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    Thursday, July 25, 2024

    People support adding climate resilience program manager at Groton budget hearing

    Groton — About a dozen people at Thursday’s budget public hearing voiced their support for a proposed climate resilience program manager position, and several fire officials spoke in favor of a proposed firefighting training facility.

    Town Manager John Burt presented a proposed fiscal year 2022 budget of $138,647,317, which represents an $8,193,333, or 6.3%, increase over the current year’s budget.

    He said the increases in the town’s proposed spending plan are primarily due to paying for the bonds for the Groton 2020 school plan, along with capital improvement projects, requests from subdivisions, new staffing positions for the police department and for the climate resilience program manager position, and increases for benefits and contributions to health and service agencies.

    According to the budget book, the overall budget includes: $38,522,144 for town operations, a 5.1% increase; $77,438,090 for education, a 0% increase; $13,874,450, for capital/debt service, a 60.6% increase; $1,990,923 for outside agencies, a 7.7% increase; $6,471,710 for subdivisions, a 14.5% increase, and $350,000 for contingency, a 0% increase.

    Burt said the budget proposal as it stands would raise the tax rate from 25.11 mills to 26.22 mills next year. He said it is a challenging year, but he anticipates the town will be able to make some cuts during its deliberations.

    The budget includes about $275,000 for new staff positions. For the town police department, the budget calls for a social worker position and an additional community police officer, as well as part-time community services officers who can take care of tasks that might not require a police officer to do, but at a lower cost, he said. Burt said the town has a “world-class police department” but is trying to do even better and keep improving. The budget also calls for the climate resilience program manager, who would work in the Planning & Development Services Department.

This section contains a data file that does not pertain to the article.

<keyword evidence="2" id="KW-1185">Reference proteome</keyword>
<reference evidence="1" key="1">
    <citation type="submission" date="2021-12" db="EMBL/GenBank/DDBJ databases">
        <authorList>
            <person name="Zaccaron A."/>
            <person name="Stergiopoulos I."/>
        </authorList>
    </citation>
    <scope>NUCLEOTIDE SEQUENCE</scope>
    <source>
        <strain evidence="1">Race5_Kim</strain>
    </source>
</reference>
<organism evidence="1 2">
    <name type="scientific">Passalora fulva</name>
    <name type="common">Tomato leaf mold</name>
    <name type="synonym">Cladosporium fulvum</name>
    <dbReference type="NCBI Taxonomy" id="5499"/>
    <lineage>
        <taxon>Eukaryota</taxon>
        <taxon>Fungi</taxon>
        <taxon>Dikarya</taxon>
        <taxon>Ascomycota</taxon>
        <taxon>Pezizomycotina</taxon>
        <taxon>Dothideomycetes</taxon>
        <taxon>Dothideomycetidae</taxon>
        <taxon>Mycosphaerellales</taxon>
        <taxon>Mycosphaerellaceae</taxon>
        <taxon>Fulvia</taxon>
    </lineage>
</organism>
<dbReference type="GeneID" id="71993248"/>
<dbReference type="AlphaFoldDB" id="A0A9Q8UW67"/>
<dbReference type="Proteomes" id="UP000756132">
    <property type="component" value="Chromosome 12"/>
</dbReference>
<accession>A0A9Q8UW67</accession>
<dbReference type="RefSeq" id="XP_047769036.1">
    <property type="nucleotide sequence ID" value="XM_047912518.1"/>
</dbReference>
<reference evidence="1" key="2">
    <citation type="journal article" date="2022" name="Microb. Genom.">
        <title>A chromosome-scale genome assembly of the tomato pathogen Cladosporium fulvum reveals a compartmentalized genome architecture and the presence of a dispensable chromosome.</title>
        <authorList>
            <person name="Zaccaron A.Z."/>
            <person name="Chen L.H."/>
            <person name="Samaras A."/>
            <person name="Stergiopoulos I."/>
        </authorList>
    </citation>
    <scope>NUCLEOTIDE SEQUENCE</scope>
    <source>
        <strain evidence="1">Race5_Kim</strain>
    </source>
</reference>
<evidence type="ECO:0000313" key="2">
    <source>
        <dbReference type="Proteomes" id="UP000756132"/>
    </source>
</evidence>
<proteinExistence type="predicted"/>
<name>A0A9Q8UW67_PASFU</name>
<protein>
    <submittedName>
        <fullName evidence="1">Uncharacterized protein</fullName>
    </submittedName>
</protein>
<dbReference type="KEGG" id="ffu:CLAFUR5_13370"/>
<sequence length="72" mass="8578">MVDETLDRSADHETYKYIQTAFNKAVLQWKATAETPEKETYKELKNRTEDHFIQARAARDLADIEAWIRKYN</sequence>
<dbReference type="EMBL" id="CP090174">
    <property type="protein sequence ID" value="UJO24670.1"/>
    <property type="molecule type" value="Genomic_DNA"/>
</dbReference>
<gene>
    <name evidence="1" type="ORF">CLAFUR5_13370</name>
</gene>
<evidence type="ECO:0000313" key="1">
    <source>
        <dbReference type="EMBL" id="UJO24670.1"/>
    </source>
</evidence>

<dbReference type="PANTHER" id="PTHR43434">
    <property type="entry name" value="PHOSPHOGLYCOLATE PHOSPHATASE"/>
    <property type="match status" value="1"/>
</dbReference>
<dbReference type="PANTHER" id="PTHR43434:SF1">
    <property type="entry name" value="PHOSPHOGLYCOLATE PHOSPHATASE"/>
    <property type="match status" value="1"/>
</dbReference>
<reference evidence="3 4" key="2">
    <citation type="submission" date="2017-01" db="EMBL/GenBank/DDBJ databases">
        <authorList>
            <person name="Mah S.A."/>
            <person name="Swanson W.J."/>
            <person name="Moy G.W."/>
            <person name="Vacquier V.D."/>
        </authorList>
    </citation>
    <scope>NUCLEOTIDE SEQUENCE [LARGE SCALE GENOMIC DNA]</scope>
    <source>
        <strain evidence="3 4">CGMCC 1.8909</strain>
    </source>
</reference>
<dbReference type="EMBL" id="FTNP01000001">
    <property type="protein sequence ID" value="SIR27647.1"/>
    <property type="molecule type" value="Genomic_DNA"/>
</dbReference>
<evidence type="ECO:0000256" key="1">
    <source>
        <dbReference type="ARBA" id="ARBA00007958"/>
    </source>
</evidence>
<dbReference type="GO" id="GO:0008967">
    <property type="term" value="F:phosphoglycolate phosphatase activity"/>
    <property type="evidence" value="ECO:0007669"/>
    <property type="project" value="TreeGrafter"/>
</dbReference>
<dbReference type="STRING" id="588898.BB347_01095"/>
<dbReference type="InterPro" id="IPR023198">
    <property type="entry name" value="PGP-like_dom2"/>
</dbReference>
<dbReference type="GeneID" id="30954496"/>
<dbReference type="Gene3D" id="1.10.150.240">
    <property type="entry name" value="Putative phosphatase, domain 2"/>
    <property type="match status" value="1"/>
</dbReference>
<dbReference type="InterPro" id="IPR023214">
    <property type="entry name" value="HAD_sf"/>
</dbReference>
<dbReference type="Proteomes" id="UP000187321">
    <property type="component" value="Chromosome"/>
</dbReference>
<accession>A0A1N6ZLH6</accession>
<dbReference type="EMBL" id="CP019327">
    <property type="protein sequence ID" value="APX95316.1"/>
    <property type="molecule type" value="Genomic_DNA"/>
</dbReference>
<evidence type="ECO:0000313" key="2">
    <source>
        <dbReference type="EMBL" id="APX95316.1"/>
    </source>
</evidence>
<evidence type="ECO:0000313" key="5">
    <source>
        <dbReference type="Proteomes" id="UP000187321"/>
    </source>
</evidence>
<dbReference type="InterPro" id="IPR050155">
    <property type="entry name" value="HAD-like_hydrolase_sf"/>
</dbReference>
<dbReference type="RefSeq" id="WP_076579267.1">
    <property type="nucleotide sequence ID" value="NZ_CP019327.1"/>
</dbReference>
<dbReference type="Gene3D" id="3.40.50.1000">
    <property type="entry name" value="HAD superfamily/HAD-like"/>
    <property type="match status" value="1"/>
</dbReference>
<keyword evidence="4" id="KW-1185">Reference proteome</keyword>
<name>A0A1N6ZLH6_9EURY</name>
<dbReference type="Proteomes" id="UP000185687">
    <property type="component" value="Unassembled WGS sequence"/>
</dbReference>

“We’re on the Sound and we’re already seeing some effects of climate change,” Burt said. “It’s something we have to address earlier rather than later.”

    The town typically spends about $2 million each year on capital improvement projects, but Burt said he thinks that has been inadequate to maintain the town’s facilities and plans to add to that base level. He is proposing $1 million in that category for roads, rather than bonding the money for roads as in past years, and an additional $1.351 million for projects that the town has put off.

    “I want to have the discussion if we want to pursue these projects or possibly cut them off the list permanently,” he said.

    The spending plan uses about $2.8 million in fund balance, still leaving the town with a healthy reserve, he said. He noted that he expects revenue to increase within the next couple of years as proposed development projects start.

    Burt also explained that the current year’s budget is "bare bones," as it was formulated at the start of the pandemic, so now the town is bringing back its funding levels.

    Superintendent Susan Austin said the schools budget initially was proposed as a 3.1% increase due to contractual increases, but she and her predecessor, Michael Graner, brought the proposal down to a 1.1% increase and then the Board of Education reduced it further to a 0% increase.